Russia’s Ekho Moskvy Radio May Lose Its Independence

Publication: Eurasia Daily Monitor Volume: 11 Issue: 33

Alexei Venedictov (L), chief editor of Echo Moskvy, with Vladimir Putin

Ekho Moskvy is Russia’s most popular political talk radio station and the most popular radio station in the city of Moscow, with an estimated daily national audience of some 7 million. The radio has been on the air since August 1990 and has always managed to be politically and editorially independent—often highly critical of the Kremlin—but has maintained a good working relationship with the authorities. Ekho Moskvy is a commercially profitable enterprise. Its present chief editor, Alexei Venedictov, has been in charge since 1998, and the general director of Ekho Moskvy, Yuri Fedutinov, has held his post since 1992 (

In 2001, state-owned natural gas monopoly Gazprom, under orders from the Kremlin, took over control of the assets of the exiled media mogul Vladimir Gusinsky’s Media Most group, which included 66 percent of Ekho Moskvy’s stake. Unlike the independent television channel NTV, Ekho Moskvy continued to enjoy editorial freedom, despite being owned by Gazprom-Media—Gazprom’s media holding. In 2005, Gazprom sold its controlling stake in Gazprom-Media to Rossiya bank, owned by President Vladimir Putin’s longtime St. Petersburg associate Yuri Kovalchuk. Last October, Kovalchuk replaced the Gazprom-appointed general director of Gazprom-Media, Nikolai Senkevich, with Mikhail Lesin, a former minister of mass communications and former presidential advisor, who was fired from the Kremlin in 2009 by then-president Dmitry Medvedev—officially for “unethical behavior” (Kommersant, November 19, 2009). Under Lesin, Gazprom-Media began an aggressive reorganization and expansion campaign, acquiring last November a number of TV channels and radio stations that previously belonged to billionaire oligarch Vladimir Potanin, which were united in the ProfMedia holding. This week, at an extraordinary Ekho Moskvy stockholder’s meeting, the Lesin-controlled Gazprom-Media replaced Fedutinov as general director against strong and public protests by Venedictov (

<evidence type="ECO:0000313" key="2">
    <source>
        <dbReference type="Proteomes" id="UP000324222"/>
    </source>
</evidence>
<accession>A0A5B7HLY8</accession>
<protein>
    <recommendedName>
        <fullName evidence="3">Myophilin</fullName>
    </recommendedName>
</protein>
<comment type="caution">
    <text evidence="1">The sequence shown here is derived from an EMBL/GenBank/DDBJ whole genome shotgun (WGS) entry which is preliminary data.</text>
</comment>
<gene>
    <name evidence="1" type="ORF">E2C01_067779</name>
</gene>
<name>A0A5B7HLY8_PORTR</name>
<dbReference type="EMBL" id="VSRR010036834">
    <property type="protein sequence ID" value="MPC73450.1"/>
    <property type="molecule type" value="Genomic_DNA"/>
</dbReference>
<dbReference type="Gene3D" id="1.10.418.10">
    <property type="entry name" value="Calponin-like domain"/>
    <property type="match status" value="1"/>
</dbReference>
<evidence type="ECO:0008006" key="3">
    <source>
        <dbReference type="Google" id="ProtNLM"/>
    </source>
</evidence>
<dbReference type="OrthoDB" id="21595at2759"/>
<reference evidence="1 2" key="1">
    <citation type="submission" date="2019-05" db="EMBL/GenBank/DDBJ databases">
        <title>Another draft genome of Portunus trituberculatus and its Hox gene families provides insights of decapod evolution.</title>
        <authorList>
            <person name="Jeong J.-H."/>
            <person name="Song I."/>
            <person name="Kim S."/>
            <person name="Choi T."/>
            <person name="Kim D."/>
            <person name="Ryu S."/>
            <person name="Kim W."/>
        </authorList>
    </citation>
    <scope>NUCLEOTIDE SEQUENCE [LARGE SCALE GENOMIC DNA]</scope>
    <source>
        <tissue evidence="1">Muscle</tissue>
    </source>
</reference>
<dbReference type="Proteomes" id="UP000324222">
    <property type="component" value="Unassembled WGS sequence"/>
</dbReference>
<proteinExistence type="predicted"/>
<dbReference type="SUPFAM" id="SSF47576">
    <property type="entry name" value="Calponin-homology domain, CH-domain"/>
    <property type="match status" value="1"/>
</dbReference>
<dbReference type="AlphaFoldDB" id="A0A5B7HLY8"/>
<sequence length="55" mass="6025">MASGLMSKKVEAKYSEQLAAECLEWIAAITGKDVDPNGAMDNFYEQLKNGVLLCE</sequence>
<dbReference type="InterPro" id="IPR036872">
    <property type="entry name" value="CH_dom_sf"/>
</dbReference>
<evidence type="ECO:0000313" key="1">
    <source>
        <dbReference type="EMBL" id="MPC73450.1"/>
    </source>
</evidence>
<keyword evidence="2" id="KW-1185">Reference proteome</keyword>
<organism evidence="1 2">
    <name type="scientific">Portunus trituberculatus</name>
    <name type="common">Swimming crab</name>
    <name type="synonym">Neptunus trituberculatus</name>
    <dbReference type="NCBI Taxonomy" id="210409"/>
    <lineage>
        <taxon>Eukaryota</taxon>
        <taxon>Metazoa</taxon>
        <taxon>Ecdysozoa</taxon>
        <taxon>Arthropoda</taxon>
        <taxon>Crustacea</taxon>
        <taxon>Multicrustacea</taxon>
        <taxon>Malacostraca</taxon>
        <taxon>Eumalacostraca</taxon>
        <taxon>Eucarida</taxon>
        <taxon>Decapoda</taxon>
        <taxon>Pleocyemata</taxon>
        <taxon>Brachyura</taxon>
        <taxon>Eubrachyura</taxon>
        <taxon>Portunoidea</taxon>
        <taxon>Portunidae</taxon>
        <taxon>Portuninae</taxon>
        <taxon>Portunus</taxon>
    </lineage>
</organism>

Under the Ekho Moskvy charter, the editorial policy of the radio station is controlled by the chief editor, who is elected by the staff journalists. After Gazprom-Media’s takeover of the majority stock of Ekho Moskvy, Gusinsky continued to hold 34 percent of the stake in the media outfit, most of which he eventually handed over to the staff of Ekho Moskvy, with more than half going directly to Venedictov. Fedutinov as general director was in charge of administration, advertising and other commercial issues. This week he was replaced by Ekaterina Pavlova, who was previously producer and editor of Russian state-owned radio and TV. Pavlova is the wife of Alexei Pavlov—deputy chief of Putin’s press service—and has recently been the number two executive at Golos Rossiyi (Voice of Russia) state radio, which is in charge of propaganda broadcasts aimed at foreign audiences (